Introduction: We conducted a scoping review of systematic reviews (SRs) on dietary fat intake and health outcomes in human adults within the context of a position paper by the “International Union of Nutritional Sciences Task force on Dietary Fat Quality” tasked to summarize the available evidence and provide dietary recommendations. Methods: We systematically searched several databases for relevant SRs of randomized controlled trials (RCTs) and/or prospective cohort studies published between 2015 and 2019 assessing the association between dietary fat and health outcomes. Results: Fifty-nine SRs were included. The findings from SRs of prospective cohort studies, which frequently compare the highest versus lowest intake categories, found mainly no association of total fat, monounsaturated fatty acid (MUFA), polyunsaturated fatty acid (PUFA), and saturated fatty acid (SFA) with risk of chronic diseases. SRs of RCTs applying substitution analyses indicate that SFA replacement with PUFA and/or MUFA improves blood lipids and glycemic control, with the effect of PUFA being more pronounced. A higher intake of total trans-fatty acid (TFA), but not ruminant TFA, was probably associated with an increased risk of mortality and cardiovascular disease based on existing SRs. Conclusion: Overall, the available published evidence deems it reasonable to recommend replacement of SFA with MUFA and PUFA and avoidance of consumption of industrial TFA.
Worldwide, noncommunicable diseases, such as cardiovascular disease (CVD), cancer, and type 2 diabetes (T2D), account for over 70% of total deaths . According to the Global Burden of Disease Study, suboptimal diet is the leading risk factor for about 50% of disabilities from CVDs .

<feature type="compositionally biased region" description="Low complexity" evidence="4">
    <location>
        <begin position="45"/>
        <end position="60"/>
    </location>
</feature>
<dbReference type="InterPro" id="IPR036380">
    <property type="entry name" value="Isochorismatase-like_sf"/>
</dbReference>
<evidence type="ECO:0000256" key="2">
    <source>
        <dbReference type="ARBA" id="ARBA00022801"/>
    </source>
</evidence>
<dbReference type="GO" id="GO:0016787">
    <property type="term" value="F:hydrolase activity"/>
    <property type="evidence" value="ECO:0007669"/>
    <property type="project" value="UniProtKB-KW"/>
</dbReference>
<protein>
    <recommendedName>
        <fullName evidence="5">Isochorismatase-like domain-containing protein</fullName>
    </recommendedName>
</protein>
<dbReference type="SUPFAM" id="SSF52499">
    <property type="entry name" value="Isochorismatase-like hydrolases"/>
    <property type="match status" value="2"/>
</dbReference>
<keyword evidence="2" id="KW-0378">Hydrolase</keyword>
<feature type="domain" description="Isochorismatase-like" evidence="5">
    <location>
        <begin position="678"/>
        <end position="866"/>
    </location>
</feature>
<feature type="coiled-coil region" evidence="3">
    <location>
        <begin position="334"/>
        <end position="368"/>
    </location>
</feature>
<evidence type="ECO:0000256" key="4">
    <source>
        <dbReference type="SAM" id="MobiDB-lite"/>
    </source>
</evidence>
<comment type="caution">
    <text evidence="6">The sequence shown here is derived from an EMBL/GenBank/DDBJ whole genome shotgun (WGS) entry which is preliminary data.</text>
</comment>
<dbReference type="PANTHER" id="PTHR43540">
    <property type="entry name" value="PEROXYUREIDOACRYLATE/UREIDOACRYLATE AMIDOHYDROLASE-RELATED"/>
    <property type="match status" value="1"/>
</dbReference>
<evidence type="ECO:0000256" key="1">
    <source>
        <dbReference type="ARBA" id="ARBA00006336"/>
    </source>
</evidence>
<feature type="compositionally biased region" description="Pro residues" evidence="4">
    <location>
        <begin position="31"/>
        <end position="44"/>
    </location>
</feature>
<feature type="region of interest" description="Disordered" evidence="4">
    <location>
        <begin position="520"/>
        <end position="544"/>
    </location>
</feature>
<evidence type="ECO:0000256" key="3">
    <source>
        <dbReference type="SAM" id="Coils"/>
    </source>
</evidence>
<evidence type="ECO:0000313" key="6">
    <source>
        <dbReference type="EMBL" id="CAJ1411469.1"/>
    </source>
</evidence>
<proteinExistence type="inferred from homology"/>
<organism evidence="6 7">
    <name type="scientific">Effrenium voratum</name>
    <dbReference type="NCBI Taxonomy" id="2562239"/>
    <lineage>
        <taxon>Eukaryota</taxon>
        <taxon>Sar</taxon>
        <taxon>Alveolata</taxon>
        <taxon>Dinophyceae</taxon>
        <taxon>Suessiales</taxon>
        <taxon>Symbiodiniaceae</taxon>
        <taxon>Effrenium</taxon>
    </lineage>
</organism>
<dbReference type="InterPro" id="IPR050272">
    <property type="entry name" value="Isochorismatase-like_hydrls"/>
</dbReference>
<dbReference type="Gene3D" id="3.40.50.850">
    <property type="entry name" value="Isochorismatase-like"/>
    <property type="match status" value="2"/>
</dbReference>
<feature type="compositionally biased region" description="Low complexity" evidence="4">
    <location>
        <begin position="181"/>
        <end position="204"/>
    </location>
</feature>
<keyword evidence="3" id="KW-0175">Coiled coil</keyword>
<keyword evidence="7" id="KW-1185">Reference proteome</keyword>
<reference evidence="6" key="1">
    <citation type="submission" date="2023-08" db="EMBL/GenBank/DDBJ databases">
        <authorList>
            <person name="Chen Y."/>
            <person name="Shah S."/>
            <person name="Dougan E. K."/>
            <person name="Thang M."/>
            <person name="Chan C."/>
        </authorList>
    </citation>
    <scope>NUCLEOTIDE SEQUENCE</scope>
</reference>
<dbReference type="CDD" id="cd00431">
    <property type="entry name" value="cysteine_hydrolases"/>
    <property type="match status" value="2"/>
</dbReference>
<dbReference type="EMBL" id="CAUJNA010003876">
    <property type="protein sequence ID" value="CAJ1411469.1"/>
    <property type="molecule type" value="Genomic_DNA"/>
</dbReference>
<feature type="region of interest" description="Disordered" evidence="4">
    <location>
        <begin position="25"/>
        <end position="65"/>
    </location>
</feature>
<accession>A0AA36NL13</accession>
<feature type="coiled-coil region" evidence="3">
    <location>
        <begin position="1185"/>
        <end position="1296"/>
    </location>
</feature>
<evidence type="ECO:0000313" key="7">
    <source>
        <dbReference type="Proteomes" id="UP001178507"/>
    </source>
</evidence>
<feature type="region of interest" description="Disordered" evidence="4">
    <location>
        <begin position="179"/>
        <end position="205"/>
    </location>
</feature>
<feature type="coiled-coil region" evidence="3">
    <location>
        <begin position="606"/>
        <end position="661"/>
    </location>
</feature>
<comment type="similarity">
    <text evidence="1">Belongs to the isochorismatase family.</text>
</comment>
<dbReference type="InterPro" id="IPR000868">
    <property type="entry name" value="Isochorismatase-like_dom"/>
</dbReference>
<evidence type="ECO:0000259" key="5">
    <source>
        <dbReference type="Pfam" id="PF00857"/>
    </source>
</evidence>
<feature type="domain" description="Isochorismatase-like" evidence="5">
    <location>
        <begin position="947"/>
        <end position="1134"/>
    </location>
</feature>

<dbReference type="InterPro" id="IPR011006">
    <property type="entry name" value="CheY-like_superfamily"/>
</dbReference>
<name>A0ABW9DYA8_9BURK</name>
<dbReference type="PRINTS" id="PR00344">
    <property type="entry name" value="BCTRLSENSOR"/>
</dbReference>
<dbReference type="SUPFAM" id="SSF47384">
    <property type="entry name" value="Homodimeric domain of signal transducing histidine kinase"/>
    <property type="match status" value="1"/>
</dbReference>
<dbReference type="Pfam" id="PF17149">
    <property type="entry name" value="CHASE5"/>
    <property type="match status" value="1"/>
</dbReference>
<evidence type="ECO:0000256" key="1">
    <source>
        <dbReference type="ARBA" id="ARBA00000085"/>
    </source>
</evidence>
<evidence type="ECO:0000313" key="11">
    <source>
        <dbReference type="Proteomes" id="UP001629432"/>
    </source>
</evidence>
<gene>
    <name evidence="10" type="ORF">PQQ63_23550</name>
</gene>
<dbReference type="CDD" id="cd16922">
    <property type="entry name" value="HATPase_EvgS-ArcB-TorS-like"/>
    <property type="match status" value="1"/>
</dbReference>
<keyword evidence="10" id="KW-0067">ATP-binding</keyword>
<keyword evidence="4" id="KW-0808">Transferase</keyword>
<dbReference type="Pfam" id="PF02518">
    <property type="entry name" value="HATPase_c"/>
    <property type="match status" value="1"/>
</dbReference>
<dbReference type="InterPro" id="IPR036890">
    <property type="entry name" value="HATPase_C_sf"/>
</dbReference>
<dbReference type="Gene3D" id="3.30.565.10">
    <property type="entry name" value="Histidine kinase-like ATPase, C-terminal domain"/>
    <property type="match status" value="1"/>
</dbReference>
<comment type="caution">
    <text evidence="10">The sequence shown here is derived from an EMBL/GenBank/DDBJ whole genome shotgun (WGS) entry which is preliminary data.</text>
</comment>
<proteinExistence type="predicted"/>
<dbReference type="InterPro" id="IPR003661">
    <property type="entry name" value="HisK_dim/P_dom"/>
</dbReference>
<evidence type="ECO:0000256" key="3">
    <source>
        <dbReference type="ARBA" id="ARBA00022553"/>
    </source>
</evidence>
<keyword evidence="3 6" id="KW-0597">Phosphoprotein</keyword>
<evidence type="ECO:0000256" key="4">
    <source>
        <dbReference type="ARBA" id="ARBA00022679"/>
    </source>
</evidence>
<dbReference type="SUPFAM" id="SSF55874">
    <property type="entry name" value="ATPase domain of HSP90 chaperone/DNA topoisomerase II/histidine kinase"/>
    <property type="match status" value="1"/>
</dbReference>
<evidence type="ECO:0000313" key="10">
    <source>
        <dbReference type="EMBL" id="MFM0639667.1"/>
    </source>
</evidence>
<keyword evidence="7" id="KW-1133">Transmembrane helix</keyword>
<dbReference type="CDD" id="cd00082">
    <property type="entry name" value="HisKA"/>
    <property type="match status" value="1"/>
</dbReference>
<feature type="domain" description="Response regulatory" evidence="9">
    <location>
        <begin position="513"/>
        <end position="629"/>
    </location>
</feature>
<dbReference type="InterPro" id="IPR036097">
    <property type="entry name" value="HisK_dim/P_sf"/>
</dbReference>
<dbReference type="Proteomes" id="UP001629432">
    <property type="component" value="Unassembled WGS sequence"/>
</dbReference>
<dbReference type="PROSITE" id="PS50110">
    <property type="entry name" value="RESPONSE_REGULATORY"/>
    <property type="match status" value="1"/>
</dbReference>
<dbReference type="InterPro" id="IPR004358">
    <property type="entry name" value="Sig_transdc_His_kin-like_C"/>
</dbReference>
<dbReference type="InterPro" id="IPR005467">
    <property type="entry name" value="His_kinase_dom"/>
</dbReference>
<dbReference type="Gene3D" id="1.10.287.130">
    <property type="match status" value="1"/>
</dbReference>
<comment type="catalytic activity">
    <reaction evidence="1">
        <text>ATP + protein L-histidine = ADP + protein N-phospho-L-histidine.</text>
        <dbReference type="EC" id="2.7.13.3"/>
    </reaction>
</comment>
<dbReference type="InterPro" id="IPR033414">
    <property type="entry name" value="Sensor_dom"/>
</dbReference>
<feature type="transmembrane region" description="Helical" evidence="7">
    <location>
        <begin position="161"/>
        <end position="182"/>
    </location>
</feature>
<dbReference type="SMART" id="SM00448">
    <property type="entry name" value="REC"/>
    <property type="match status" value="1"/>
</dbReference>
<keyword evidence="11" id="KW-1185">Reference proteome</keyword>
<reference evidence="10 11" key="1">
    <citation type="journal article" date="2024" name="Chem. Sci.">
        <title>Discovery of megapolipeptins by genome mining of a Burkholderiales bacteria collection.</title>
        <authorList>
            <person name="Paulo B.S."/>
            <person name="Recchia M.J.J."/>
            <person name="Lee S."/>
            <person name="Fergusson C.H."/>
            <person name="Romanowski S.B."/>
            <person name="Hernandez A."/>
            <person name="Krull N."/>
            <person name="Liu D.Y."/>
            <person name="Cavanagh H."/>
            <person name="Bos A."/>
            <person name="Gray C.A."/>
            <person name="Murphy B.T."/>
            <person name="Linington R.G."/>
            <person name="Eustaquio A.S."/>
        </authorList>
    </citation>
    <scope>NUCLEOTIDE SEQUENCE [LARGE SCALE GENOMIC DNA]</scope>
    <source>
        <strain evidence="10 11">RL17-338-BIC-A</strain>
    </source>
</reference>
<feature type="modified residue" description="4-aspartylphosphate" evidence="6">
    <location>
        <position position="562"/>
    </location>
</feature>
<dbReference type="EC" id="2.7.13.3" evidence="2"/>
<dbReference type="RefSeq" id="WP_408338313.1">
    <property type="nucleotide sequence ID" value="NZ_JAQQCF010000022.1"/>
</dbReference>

In the past, recommendations to limit dietary fat intake to prevent chronic diseases were issued by many organizations and advisory bodies. For example, in 1980, the Dietary Guidelines for Americans (DGA) called for a limitation of dietary fat intake to <30% of total energy intake (TEI)  and changed to recommend “choose a diet that is low in saturated fat and cholesterol and moderate in total fat” to in 2000 and eliminated in 2015. The earlier recommendations were largely based on ecological studies and trials evaluating single intermediate disease markers, for example, serum total cholesterol (TC) levels. Compared to decades ago, the field of nutritional science now benefits from a richer repertoire of methodological approaches to assess diet-disease relationships, notably large, long-term prospective cohort studies and well-controlled randomized controlled trials (RCTs) which assess multiple clinical end points.
Systematic reviews (SRs) and meta-analyses (MAs) nowadays constitute the preferred methodology to summarize the body of available evidence for the development of dietary recommendations. They offer the possibility to synthesize a wealth of data, to explain inconsistencies or inconclusiveness, and to generate new knowledge by supporting valid and reliable conclusions based on scientific evidence. In the DGA 2015–2020, dietary recommendations were based on newly conducted SRs, existing SRs, and reports by federal agencies or leading scientific organizations . However, the DGA have also been criticized for failing to take into account all available relevant scientific evidence (by omitting, e.g., available evidence on saturated fatty acid [SFA]) .
The scope of our review is to identify, describe, and summarize comprehensively the currently available evidence for total dietary fat or fat quality and risk of chronic diseases through collation and analysis of SRs of RCTs and prospective cohort studies published between 2015 and 2019. The rationale for focusing on this time frame was the large number of SRs of RCTs and cohort studies published between 2015 and 2019, which have not been subject to a comparable scoping review (ScR). Our ScR is the first in this research field and will serve as a basis for a position paper by the “International Union of Nutritional Sciences (IUNS) Task force on Dietary Fat Quality” that was tasked to summarize the available evidence and provide dietary recommendations.